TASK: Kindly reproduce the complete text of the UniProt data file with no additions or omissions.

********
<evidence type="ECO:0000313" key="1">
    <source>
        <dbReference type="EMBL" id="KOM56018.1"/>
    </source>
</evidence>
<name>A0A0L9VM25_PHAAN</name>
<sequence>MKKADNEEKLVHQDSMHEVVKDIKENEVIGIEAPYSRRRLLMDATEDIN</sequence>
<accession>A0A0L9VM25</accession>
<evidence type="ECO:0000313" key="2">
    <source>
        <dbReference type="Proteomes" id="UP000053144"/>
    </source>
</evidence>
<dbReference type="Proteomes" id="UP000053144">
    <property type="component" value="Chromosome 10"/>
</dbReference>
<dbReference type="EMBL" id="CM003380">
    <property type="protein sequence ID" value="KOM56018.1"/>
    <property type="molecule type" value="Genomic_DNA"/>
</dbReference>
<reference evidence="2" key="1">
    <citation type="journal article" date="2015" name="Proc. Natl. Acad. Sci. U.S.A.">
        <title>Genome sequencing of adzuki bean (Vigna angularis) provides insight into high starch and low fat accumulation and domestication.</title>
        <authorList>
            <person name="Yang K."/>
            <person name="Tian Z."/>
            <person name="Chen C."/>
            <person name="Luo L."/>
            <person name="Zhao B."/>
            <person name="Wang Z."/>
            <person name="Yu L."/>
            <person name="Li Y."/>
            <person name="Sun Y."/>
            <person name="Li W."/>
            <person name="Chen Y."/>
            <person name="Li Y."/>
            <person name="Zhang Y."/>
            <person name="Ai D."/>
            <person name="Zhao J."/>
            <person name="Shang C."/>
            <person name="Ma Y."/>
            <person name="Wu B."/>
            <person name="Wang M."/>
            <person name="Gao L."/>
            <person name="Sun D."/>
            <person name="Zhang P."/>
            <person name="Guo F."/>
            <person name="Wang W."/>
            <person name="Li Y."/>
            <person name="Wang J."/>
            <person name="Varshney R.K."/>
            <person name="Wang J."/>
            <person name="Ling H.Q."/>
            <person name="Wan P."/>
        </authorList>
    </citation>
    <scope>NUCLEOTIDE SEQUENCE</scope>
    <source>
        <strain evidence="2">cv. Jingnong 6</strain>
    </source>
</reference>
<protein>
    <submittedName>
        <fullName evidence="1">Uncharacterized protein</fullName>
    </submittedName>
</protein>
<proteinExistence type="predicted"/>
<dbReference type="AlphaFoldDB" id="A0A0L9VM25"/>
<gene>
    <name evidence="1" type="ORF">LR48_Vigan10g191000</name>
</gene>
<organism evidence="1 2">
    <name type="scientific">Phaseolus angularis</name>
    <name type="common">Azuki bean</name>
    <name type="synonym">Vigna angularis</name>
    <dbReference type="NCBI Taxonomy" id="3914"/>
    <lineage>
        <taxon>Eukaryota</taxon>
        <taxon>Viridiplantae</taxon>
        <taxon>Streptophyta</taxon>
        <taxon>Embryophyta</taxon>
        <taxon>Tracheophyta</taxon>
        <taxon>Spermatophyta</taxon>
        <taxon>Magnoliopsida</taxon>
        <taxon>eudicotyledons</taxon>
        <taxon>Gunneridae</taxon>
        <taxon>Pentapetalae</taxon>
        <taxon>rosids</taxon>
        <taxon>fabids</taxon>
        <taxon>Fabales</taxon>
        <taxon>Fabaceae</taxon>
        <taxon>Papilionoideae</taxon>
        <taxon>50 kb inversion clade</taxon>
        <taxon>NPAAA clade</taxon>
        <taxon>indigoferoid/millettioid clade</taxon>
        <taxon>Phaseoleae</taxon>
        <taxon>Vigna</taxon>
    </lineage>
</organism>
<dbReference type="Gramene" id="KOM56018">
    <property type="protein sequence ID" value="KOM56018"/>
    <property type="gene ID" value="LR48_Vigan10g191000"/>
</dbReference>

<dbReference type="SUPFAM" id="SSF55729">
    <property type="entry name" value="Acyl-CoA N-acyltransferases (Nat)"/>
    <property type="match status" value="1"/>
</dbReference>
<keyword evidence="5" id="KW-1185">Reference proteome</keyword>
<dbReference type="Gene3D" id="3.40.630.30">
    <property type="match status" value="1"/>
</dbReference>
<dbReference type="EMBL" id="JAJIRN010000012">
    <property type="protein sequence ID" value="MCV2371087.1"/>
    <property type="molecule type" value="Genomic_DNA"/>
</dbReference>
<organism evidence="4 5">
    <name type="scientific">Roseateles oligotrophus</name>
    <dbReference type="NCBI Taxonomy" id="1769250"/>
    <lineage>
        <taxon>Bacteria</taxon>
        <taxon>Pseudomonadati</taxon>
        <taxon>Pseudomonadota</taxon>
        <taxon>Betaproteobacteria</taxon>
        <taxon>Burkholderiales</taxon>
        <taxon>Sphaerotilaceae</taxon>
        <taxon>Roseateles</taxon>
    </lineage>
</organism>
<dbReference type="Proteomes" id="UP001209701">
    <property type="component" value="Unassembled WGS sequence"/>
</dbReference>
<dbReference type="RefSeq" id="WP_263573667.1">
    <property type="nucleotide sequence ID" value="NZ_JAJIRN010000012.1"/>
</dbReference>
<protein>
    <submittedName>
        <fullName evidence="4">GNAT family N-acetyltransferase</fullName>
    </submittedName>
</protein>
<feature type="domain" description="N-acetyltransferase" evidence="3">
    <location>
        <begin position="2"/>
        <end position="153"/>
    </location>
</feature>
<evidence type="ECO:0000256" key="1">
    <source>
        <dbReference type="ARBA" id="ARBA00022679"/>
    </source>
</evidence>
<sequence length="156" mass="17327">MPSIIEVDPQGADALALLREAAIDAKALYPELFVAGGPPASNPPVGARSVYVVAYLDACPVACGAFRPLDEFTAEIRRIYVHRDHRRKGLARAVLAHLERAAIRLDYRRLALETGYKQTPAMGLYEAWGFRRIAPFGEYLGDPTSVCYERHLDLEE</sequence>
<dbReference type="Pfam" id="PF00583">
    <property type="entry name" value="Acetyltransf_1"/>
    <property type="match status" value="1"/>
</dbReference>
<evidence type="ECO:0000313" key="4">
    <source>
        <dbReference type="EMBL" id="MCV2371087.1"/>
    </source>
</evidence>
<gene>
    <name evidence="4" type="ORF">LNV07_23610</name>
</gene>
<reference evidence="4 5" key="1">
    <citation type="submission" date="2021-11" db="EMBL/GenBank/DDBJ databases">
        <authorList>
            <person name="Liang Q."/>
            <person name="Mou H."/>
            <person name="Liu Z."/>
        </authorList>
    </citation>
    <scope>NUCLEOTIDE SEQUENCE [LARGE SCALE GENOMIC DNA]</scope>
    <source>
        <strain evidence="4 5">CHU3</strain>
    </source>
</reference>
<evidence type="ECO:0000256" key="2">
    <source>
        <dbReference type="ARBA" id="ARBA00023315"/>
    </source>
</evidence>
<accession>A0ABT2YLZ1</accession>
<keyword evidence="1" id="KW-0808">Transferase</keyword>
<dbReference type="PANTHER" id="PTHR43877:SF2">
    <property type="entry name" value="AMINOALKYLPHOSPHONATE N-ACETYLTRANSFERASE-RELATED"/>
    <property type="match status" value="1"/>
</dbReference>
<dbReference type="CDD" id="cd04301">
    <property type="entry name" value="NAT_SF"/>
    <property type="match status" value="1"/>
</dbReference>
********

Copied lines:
<evidence type="ECO:0000313" key="1">
    <source>
        <dbReference type="EMBL" id="KOM56018.1"/>
    </source>
</evidence>
<name>A0A0L9VM25_PHAAN</name>
<sequence>MKKADNEEKLVHQDSMHEVVKDIKENEVIGIEAPYSRRRLLMDATEDIN</sequence>
<accession>A0A0L9VM25</accession>
<evidence type="ECO:0000313" key="2">
    <source>
        <dbReference type="Proteomes" id="UP000053144"/>
    </source>
</evidence>
<dbReference type="Proteomes" id="UP000053144">
    <property type="component" value="Chromosome 10"/>
</dbReference>
<dbReference type="EMBL" id="CM003380">
    <property type="protein sequence ID" value="KOM56018.1"/>
    <property type="molecule type" value="Genomic_DNA"/>
</dbReference>
<reference evidence="2" key="1">
    <citation type="journal article" date="2015" name="Proc. Natl. Acad. Sci. U.S.A.">
        <title>Genome sequencing of adzuki bean (Vigna angularis) provides insight into high starch and low fat accumulation and domestication.</title>
        <authorList>
            <person name="Yang K."/>
            <person name="Tian Z."/>
            <person name="Chen C."/>
            <person name="Luo L."/>
            <person name="Zhao B."/>
            <person name="Wang Z."/>
            <person name="Yu L."/>
            <person name="Li Y."/>
            <person name="Sun Y."/>
            <person name="Li W."/>
            <person name="Chen Y."/>
            <person name="Li Y."/>
            <person name="Zhang Y."/>
            <person name="Ai D."/>
            <person name="Zhao J."/>
            <person name="Shang C."/>
            <person name="Ma Y."/>
            <person name="Wu B."/>
            <person name="Wang M."/>
            <person name="Gao L."/>
            <person name="Sun D."/>
            <person name="Zhang P."/>
            <person name="Guo F."/>
            <person name="Wang W."/>
            <person name="Li Y."/>
            <person name="Wang J."/>
            <person name="Varshney R.K."/>
            <person name="Wang J."/>
            <person name="Ling H.Q."/>
            <person name="Wan P."/>
        </authorList>
    </citation>
    <scope>NUCLEOTIDE SEQUENCE</scope>
    <source>
        <strain evidence="2">cv. Jingnong 6</strain>
    </source>
</reference>
<protein>
    <submittedName>
        <fullName evidence="1">Uncharacterized protein</fullName>
    </submittedName>
</protein>
<proteinExistence type="predicted"/>
<dbReference type="AlphaFoldDB" id="A0A0L9VM25"/>
<gene>
    <name evidence="1" type="ORF">LR48_Vigan10g191000</name>
</gene>
<organism evidence="1 2">
    <name type="scientific">Phaseolus angularis</name>
    <name type="common">Azuki bean</name>
    <name type="synonym">Vigna angularis</name>
    <dbReference type="NCBI Taxonomy" id="3914"/>
    <lineage>
        <taxon>Eukaryota</taxon>
        <taxon>Viridiplantae</taxon>
        <taxon>Streptophyta</taxon>
        <taxon>Embryophyta</taxon>
        <taxon>Tracheophyta</taxon>
        <taxon>Spermatophyta</taxon>
        <taxon>Magnoliopsida</taxon>
        <taxon>eudicotyledons</taxon>
        <taxon>Gunneridae</taxon>
        <taxon>Pentapetalae</taxon>
        <taxon>rosids</taxon>
        <taxon>fabids</taxon>
        <taxon>Fabales</taxon>
        <taxon>Fabaceae</taxon>
        <taxon>Papilionoideae</taxon>
        <taxon>50 kb inversion clade</taxon>
        <taxon>NPAAA clade</taxon>
        <taxon>indigoferoid/millettioid clade</taxon>
        <taxon>Phaseoleae</taxon>
        <taxon>Vigna</taxon>
    </lineage>
</organism>
<dbReference type="Gramene" id="KOM56018">
    <property type="protein sequence ID" value="KOM56018"/>
    <property type="gene ID" value="LR48_Vigan10g191000"/>
</dbReference>

<dbReference type="SUPFAM" id="SSF55729">
    <property type="entry name" value="Acyl-CoA N-acyltransferases (Nat)"/>
    <property type="match status" value="1"/>
</dbReference>
<keyword evidence="5" id="KW-1185">Reference proteome</keyword>
<dbReference type="Gene3D" id="3.40.630.30">
    <property type="match status" value="1"/>
</dbReference>
<dbReference type="EMBL" id="JAJIRN010000012">
    <property type="protein sequence ID" value="MCV2371087.1"/>
    <property type="molecule type" value="Genomic_DNA"/>
</dbReference>
<organism evidence="4 5">
    <name type="scientific">Roseateles oligotrophus</name>
    <dbReference type="NCBI Taxonomy" id="1769250"/>
    <lineage>
        <taxon>Bacteria</taxon>
        <taxon>Pseudomonadati</taxon>
        <taxon>Pseudomonadota</taxon>
        <taxon>Betaproteobacteria</taxon>
        <taxon>Burkholderiales</taxon>
        <taxon>Sphaerotilaceae</taxon>
        <taxon>Roseateles</taxon>
    </lineage>
</organism>
<dbReference type="Proteomes" id="UP001209701">
    <property type="component" value="Unassembled WGS sequence"/>
</dbReference>
<dbReference type="RefSeq" id="WP_263573667.1">
    <property type="nucleotide sequence ID" value="NZ_JAJIRN010000012.1"/>
</dbReference>
<protein>
    <submittedName>
        <fullName evidence="4">GNAT family N-acetyltransferase</fullName>
    </submittedName>
</protein>
<feature type="domain" description="N-acetyltransferase" evidence="3">
    <location>
        <begin position="2"/>
        <end position="153"/>
    </location>
</feature>
<evidence type="ECO:0000256" key="1">
    <source>
        <dbReference type="ARBA" id="ARBA00022679"/>
    </source>
</evidence>
<sequence length="156" mass="17327">MPSIIEVDPQGADALALLREAAIDAKALYPELFVAGGPPASNPPVGARSVYVVAYLDACPVACGAFRPLDEFTAEIRRIYVHRDHRRKGLARAVLAHLERAAIRLDYRRLALETGYKQTPAMGLYEAWGFRRIAPFGEYLGDPTSVCYERHLDLEE</sequence>
<dbReference type="Pfam" id="PF00583">
    <property type="entry name" value="Acetyltransf_1"/>
    <property type="match status" value="1"/>
</dbReference>
<evidence type="ECO:0000313" key="4">
    <source>
        <dbReference type="EMBL" id="MCV2371087.1"/>
    </source>
</evidence>
<gene>
    <name evidence="4" type="ORF">LNV07_23610</name>
</gene>
<reference evidence="4 5" key="1">
    <citation type="submission" date="2021-11" db="EMBL/GenBank/DDBJ databases">
        <authorList>
            <person name="Liang Q."/>
            <person name="Mou H."/>
            <person name="Liu Z."/>
        </authorList>
    </citation>
    <scope>NUCLEOTIDE SEQUENCE [LARGE SCALE GENOMIC DNA]</scope>
    <source>
        <strain evidence="4 5">CHU3</strain>
    </source>
</reference>
<evidence type="ECO:0000256" key="2">
    <source>
        <dbReference type="ARBA" id="ARBA00023315"/>
    </source>
</evidence>
<accession>A0ABT2YLZ1</accession>
<keyword evidence="1" id="KW-0808">Transferase</keyword>
<dbReference type="PANTHER" id="PTHR43877:SF2">
    <property type="entry name" value="AMINOALKYLPHOSPHONATE N-ACETYLTRANSFERASE-RELATED"/>
    <property type="match status" value="1"/>
</dbReference>
<dbReference type="CDD" id="cd04301">
    <property type="entry name" value="NAT_SF"/>
    <property type="match status" value="1"/>
</dbReference>